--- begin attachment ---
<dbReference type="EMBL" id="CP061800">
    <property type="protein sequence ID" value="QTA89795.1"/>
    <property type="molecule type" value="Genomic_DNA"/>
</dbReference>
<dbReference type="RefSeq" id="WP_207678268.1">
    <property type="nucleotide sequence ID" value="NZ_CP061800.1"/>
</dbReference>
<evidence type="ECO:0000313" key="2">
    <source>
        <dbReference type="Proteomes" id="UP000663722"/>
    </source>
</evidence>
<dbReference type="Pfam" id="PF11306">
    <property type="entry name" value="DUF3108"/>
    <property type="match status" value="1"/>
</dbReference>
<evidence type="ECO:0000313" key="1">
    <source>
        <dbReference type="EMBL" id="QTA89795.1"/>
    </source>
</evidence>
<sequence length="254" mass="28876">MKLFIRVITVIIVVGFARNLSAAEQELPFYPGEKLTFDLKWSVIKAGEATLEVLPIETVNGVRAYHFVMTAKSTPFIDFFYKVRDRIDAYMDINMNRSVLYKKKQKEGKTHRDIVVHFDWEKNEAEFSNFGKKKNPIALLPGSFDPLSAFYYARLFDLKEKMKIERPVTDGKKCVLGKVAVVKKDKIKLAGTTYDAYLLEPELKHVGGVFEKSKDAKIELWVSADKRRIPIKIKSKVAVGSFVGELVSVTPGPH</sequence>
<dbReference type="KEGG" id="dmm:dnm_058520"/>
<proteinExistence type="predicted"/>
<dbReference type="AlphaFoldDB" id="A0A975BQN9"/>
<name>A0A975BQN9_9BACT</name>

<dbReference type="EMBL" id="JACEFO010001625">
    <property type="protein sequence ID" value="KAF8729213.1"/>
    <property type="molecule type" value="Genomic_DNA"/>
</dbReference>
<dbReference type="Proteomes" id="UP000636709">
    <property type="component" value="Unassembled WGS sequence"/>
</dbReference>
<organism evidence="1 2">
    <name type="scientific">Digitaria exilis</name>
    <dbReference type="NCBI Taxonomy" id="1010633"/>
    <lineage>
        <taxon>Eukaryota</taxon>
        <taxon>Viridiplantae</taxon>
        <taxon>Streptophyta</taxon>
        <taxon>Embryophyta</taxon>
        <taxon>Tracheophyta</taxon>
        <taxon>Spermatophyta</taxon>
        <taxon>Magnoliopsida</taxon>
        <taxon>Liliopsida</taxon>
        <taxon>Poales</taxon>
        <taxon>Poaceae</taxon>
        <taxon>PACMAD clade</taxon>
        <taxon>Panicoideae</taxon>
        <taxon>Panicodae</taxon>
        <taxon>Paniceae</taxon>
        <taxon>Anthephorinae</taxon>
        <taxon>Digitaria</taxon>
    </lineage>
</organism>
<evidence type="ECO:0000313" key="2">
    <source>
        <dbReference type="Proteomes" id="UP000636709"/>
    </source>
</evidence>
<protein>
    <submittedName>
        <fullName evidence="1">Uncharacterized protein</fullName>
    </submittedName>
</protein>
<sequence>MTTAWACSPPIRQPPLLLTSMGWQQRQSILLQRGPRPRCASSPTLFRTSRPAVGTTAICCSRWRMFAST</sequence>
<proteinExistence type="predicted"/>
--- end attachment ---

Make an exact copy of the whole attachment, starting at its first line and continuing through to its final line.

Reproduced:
<dbReference type="EMBL" id="CP061800">
    <property type="protein sequence ID" value="QTA89795.1"/>
    <property type="molecule type" value="Genomic_DNA"/>
</dbReference>
<dbReference type="RefSeq" id="WP_207678268.1">
    <property type="nucleotide sequence ID" value="NZ_CP061800.1"/>
</dbReference>
<evidence type="ECO:0000313" key="2">
    <source>
        <dbReference type="Proteomes" id="UP000663722"/>
    </source>
</evidence>
<dbReference type="Pfam" id="PF11306">
    <property type="entry name" value="DUF3108"/>
    <property type="match status" value="1"/>
</dbReference>
<evidence type="ECO:0000313" key="1">
    <source>
        <dbReference type="EMBL" id="QTA89795.1"/>
    </source>
</evidence>
<sequence length="254" mass="28876">MKLFIRVITVIIVVGFARNLSAAEQELPFYPGEKLTFDLKWSVIKAGEATLEVLPIETVNGVRAYHFVMTAKSTPFIDFFYKVRDRIDAYMDINMNRSVLYKKKQKEGKTHRDIVVHFDWEKNEAEFSNFGKKKNPIALLPGSFDPLSAFYYARLFDLKEKMKIERPVTDGKKCVLGKVAVVKKDKIKLAGTTYDAYLLEPELKHVGGVFEKSKDAKIELWVSADKRRIPIKIKSKVAVGSFVGELVSVTPGPH</sequence>
<dbReference type="KEGG" id="dmm:dnm_058520"/>
<proteinExistence type="predicted"/>
<dbReference type="AlphaFoldDB" id="A0A975BQN9"/>
<name>A0A975BQN9_9BACT</name>

<dbReference type="EMBL" id="JACEFO010001625">
    <property type="protein sequence ID" value="KAF8729213.1"/>
    <property type="molecule type" value="Genomic_DNA"/>
</dbReference>
<dbReference type="Proteomes" id="UP000636709">
    <property type="component" value="Unassembled WGS sequence"/>
</dbReference>
<organism evidence="1 2">
    <name type="scientific">Digitaria exilis</name>
    <dbReference type="NCBI Taxonomy" id="1010633"/>
    <lineage>
        <taxon>Eukaryota</taxon>
        <taxon>Viridiplantae</taxon>
        <taxon>Streptophyta</taxon>
        <taxon>Embryophyta</taxon>
        <taxon>Tracheophyta</taxon>
        <taxon>Spermatophyta</taxon>
        <taxon>Magnoliopsida</taxon>
        <taxon>Liliopsida</taxon>
        <taxon>Poales</taxon>
        <taxon>Poaceae</taxon>
        <taxon>PACMAD clade</taxon>
        <taxon>Panicoideae</taxon>
        <taxon>Panicodae</taxon>
        <taxon>Paniceae</taxon>
        <taxon>Anthephorinae</taxon>
        <taxon>Digitaria</taxon>
    </lineage>
</organism>
<evidence type="ECO:0000313" key="2">
    <source>
        <dbReference type="Proteomes" id="UP000636709"/>
    </source>
</evidence>
<protein>
    <submittedName>
        <fullName evidence="1">Uncharacterized protein</fullName>
    </submittedName>
</protein>
<sequence>MTTAWACSPPIRQPPLLLTSMGWQQRQSILLQRGPRPRCASSPTLFRTSRPAVGTTAICCSRWRMFAST</sequence>
<proteinExistence type="predicted"/>